One of the many wonderful things to do when visiting Christmas Markets in Europe is stuffing your face with every variety of food imaginable. I tried to taste it all–wursts, glühwein, potato pancakes, etc. You name it–I tried it.
When I was making my way around a Christmas Market in Dresden, I spotted a booth selling krappelchen mit puderzucker. I had no idea what they were–only that they looked decadent and that I knew I needed to try them. So, that’s exactly what I did. I ordered the small cone (thank god, as they were ridiculously filling) and got to tasting.
They are essentially mini donuts (or fritters) covered with powdered sugar. They’re a bit crispy and wonderful on the outside and squishy and doughy on the inside. They were still warm and kind of oily from the fryer, so the powdered sugar got gooey and runny the further down I got in the cone. They might be incredibly simple, but krappelchen mit puderzucker are pretty amazing. I don’t know that I could eat them more frequently than at Christmas season, but they were the perfect amount of sweet, warm, and fried for a cold and dreary day in Germany.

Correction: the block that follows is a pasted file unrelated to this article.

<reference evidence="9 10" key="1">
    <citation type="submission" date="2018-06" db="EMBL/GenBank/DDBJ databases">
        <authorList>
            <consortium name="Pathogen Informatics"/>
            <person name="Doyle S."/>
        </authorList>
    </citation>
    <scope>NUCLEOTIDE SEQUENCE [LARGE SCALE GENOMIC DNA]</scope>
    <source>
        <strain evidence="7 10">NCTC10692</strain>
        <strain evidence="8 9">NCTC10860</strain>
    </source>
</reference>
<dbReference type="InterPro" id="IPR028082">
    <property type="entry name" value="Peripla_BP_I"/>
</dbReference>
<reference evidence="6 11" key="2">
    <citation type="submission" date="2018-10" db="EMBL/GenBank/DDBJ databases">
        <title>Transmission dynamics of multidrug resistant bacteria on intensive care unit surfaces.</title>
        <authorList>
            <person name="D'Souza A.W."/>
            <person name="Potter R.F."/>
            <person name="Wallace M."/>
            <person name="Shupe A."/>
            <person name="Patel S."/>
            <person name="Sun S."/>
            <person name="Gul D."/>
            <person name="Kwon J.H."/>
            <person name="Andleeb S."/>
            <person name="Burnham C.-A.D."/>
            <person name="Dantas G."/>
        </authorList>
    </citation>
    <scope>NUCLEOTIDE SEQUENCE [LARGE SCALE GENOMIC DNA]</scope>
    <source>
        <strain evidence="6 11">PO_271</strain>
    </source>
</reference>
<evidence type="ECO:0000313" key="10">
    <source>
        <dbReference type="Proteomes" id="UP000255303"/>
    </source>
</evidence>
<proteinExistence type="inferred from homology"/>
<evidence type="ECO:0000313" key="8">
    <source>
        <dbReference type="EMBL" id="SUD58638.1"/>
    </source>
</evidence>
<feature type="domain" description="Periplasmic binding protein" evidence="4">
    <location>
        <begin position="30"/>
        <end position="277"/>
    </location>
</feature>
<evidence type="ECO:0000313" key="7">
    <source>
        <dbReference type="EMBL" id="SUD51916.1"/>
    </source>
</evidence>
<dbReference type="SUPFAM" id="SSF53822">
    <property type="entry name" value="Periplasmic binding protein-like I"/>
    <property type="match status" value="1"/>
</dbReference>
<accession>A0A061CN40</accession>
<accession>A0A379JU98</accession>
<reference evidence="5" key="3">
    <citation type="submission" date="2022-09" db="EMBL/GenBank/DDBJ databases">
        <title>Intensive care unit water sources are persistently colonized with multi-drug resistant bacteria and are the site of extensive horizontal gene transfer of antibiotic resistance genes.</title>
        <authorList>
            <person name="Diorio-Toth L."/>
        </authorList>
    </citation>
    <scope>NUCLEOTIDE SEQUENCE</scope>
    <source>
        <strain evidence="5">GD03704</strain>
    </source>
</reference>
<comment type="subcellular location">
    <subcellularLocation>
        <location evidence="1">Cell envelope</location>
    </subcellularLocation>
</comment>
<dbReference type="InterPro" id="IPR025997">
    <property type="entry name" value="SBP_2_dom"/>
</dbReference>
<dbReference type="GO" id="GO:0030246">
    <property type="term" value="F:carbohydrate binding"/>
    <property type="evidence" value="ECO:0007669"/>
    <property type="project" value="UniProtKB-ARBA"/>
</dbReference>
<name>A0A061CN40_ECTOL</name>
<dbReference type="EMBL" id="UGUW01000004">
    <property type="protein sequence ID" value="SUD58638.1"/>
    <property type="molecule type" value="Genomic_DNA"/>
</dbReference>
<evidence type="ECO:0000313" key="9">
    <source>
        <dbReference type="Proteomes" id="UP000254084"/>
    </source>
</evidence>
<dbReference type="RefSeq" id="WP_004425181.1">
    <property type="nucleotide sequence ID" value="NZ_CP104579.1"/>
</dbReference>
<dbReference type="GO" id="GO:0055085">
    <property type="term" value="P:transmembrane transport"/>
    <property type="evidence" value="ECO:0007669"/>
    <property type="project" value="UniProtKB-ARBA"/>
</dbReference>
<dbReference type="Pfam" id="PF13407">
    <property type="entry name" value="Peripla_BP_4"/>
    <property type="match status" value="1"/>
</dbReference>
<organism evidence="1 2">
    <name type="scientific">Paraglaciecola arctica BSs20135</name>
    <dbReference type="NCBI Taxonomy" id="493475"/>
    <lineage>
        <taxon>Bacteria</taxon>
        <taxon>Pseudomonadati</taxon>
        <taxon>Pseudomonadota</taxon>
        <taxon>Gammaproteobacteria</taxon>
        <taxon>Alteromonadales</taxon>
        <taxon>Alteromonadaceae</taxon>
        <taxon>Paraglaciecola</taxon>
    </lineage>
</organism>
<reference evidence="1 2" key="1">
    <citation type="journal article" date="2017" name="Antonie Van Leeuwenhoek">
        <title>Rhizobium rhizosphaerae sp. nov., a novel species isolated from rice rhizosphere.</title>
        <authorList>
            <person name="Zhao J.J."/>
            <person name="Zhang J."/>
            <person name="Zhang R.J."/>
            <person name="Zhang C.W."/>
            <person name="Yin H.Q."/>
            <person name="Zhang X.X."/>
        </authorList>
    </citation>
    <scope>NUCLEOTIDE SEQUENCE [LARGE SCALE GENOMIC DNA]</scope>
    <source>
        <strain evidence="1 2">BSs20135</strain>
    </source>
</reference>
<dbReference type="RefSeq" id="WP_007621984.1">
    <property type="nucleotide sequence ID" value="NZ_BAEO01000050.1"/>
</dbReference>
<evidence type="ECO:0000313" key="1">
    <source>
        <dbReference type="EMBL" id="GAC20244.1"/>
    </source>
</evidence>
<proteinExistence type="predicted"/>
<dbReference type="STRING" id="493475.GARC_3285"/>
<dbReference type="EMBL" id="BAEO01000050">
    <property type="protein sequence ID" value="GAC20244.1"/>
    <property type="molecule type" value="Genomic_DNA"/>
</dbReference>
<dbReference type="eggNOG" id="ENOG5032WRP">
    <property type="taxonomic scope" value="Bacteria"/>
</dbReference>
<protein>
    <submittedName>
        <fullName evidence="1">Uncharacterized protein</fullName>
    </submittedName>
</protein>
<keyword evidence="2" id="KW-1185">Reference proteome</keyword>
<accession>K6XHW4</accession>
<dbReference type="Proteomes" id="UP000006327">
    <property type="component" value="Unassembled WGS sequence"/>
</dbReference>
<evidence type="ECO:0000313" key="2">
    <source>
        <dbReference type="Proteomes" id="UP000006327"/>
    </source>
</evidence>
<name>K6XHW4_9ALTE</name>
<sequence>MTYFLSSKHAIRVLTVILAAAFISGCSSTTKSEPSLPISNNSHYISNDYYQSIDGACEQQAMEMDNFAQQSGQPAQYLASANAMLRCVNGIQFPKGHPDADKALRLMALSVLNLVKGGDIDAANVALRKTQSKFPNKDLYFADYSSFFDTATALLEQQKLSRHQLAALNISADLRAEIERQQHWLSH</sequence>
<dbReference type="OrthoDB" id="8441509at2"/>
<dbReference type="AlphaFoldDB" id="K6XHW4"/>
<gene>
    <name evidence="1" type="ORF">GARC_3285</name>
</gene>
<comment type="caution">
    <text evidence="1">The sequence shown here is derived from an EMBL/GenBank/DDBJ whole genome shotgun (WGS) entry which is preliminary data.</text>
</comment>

Olives have been a long-time favorite of mine. As a child, I ate them as snacks–you’d find me with an olive on every finger, eager to pop them into my mouth. Even today, when I’m preparing olives for a dish or to put out at a dinner party, not all of them make the journey because I have to taste a few first to make sure they’re “okay”. (Of course they’re okay.)